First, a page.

Exclusion Criteria

The following candidates will not be eligible to participate in this alternate examination:

  • Those who have attempted the Clinical Component of the PCE prior to the pandemic and who were unsuccessful in their attempt.
  • Those involved in a current conduct investigation of their physiotherapy practice or who have a history of a conduct investigation which resulted in an investigation and recommendations, facilitated resolution, or conduct findings. 
  • Those individuals who have exceeded the permitted two-year time-period or number of examination attempts permitted for the completion of the Clinical Component of the PCE.

Physiotherapist interns meeting the eligibility criteria will be individually contacted by Physiotherapy Alberta via direct email by May 17, 2021 with further information regarding the alternate examination, including the examination fee and how to register if they are interested in pursuing this option.

Questions regarding individual eligibility to complete the alternate examination should be directed to Physiotherapy Alberta’s Deputy Registrar, Joyce Vogelgesang (jvogelgesang@physiotherapyalberta.ca).

Important Additional Information

  • Participation in the alternate examination is voluntary.
    • Eligible candidates have the option to participate in the alternate examination process or to remain on the Provisional Register pending the future availability of the Clinical Component of the PCE offered by CAPR. Questions regarding timelines for future PCE availability should be directed to CAPR.
    • Physiotherapy Alberta will extend current Provisional Register practice permits should a candidate choose to wait for their first opportunity to register for and complete the clinical component of the PCE. 
  • The examination will be offered on the dates of June 11th and 12th with candidates attending the examination on one of the two dates.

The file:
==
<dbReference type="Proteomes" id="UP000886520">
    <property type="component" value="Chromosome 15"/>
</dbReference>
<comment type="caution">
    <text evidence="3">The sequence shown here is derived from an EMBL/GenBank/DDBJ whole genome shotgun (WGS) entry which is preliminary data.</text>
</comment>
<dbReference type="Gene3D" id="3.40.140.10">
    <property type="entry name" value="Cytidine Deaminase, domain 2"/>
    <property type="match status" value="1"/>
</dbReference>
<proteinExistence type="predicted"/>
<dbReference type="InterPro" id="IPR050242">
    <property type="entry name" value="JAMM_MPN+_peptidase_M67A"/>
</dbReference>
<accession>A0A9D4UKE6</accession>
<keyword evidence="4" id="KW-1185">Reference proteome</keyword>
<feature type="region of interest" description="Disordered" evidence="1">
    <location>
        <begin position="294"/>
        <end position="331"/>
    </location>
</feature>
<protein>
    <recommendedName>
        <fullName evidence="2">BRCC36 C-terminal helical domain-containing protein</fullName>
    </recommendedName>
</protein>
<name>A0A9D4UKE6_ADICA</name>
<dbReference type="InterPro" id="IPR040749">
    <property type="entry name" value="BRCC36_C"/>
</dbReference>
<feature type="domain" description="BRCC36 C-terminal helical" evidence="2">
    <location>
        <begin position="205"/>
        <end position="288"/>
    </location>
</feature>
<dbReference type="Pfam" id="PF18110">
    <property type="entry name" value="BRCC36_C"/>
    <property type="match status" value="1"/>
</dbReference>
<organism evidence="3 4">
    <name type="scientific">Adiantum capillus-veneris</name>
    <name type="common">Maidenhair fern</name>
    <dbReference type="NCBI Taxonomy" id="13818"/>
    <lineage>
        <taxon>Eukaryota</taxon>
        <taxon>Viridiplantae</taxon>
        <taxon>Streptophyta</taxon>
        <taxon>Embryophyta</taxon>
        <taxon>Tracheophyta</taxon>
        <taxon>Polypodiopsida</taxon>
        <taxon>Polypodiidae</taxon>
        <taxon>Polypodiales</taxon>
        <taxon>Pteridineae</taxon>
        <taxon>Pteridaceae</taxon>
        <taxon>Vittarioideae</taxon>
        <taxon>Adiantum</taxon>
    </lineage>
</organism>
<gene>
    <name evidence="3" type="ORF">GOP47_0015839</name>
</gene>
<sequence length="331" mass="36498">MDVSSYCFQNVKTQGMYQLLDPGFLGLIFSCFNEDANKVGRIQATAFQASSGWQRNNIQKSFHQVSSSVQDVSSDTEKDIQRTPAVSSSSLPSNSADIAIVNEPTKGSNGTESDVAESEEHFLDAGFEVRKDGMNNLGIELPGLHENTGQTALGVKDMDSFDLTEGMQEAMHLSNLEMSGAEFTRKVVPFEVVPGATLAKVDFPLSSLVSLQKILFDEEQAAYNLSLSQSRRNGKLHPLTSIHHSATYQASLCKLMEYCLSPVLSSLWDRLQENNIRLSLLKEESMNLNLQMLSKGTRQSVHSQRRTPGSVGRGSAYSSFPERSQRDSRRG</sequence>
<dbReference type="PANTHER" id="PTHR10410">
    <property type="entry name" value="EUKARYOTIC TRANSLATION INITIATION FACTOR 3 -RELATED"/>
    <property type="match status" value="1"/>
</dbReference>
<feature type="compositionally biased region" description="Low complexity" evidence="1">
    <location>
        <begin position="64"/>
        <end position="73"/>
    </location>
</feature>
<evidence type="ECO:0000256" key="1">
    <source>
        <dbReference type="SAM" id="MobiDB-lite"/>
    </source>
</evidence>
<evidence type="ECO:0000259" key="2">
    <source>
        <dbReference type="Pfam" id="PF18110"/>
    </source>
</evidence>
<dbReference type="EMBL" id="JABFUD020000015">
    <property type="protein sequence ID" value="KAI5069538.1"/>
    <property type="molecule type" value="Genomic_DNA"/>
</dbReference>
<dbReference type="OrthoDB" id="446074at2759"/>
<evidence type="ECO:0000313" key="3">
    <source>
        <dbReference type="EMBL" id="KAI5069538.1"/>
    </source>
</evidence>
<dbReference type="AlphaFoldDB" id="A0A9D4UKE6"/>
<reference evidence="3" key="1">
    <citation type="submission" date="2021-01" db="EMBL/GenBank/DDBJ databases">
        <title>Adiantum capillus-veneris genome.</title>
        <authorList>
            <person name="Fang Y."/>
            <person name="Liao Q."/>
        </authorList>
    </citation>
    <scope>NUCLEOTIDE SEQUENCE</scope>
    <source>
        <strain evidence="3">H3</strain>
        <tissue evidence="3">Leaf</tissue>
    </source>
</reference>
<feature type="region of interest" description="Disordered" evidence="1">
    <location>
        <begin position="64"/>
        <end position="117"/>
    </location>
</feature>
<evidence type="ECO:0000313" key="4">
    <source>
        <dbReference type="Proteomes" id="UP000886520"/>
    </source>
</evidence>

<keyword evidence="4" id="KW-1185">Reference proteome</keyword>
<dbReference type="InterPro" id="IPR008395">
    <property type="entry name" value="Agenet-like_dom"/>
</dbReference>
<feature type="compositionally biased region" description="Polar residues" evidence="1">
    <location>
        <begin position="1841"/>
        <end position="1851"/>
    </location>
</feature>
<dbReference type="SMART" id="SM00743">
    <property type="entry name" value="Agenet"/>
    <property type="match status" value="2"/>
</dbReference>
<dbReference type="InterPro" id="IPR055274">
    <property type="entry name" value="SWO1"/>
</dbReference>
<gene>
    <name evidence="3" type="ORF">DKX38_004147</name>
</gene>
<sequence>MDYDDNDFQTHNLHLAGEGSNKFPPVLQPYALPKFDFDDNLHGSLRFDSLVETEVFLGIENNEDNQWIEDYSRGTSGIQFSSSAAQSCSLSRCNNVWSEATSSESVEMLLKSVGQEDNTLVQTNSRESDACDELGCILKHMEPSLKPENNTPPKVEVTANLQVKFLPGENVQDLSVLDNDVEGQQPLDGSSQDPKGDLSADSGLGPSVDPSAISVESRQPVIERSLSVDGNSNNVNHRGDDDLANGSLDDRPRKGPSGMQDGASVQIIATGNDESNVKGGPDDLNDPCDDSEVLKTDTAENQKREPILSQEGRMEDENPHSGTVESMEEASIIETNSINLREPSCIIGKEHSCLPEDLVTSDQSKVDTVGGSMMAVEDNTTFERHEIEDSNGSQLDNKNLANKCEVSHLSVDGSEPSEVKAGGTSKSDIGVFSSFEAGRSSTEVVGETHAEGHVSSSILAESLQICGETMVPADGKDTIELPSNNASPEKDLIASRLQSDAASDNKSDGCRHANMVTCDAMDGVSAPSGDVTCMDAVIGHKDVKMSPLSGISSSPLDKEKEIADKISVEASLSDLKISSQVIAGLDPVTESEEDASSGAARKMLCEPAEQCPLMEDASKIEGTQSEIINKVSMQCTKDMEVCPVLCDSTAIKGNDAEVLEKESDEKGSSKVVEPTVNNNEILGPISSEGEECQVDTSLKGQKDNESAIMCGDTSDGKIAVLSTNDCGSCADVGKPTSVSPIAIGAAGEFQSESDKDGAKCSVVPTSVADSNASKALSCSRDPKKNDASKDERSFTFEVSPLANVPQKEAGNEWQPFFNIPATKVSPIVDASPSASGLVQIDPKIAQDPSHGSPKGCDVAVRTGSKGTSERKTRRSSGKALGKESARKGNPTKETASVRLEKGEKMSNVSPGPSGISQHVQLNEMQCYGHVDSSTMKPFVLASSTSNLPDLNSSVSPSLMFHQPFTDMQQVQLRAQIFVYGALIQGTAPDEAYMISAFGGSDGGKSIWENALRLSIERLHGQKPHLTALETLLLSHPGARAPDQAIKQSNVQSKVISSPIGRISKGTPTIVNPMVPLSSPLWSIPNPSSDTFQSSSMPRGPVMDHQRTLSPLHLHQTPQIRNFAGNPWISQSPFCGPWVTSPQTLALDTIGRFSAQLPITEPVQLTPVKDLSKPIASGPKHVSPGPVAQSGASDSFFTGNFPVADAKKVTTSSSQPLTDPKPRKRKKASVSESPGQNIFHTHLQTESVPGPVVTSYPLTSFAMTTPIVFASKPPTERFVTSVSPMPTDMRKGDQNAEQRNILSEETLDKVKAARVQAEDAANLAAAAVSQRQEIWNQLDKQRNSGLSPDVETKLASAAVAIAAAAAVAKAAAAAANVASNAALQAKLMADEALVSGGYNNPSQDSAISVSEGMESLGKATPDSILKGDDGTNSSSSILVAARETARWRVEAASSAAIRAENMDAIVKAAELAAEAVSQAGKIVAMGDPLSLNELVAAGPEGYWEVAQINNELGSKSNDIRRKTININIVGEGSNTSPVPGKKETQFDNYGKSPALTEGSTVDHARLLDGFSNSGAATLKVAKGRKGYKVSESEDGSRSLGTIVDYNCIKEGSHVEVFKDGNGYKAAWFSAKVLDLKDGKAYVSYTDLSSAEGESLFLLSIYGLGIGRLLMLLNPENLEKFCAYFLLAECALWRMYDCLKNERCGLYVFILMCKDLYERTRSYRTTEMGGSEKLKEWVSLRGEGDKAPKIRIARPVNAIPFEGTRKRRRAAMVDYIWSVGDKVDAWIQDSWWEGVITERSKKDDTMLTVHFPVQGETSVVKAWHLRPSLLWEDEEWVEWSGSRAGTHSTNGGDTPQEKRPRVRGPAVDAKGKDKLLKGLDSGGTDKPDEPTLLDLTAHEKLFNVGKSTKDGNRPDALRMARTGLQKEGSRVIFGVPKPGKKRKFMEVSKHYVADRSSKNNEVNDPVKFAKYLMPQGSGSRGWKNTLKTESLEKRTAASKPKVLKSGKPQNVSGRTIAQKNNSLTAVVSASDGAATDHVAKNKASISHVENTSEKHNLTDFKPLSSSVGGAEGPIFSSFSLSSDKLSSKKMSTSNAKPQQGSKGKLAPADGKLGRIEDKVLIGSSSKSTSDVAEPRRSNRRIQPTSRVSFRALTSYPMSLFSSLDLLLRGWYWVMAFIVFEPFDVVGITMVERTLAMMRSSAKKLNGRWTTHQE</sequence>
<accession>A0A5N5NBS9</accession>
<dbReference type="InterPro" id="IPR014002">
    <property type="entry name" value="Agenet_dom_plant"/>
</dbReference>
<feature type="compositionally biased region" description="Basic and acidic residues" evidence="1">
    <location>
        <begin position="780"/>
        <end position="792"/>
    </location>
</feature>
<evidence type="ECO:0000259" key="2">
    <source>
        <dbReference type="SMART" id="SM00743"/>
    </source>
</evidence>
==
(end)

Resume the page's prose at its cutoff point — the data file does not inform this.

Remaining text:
• Candidates are advised that they will be assigned an examination day by the CPE Unit, after registration closes.
    • If a candidate chooses to pursue this option, they must be available on both June 11th and 12th, 2021. It is recommended that candidates make the necessary arrangements with their employers now, in preparation for the examination.
    • The examination will be offered in-person, at the University of Alberta HSERC facility.
    • Candidates are responsible for all travel and accommodation arrangements and costs.
    • There is currently no plan for a second administration of the alternate examination.
  • The alternate examination is being offered on a cost-recovery basis.
    • The fee for completion is currently being finalized. This information will be included in the email to eligible candidates.
    • A candidate will secure their spot in the examination upon registering and submitting payment of the examination fee in full.
    • Refunds will only be considered for individuals who provide medical documentation or evidence of extenuating circumstances that prevent them from attending the examination at their scheduled date and time.

COVID-19 Indemnity

Participation in the alternate examination is not without risk. Candidates registering for the alternate examination agree to the following: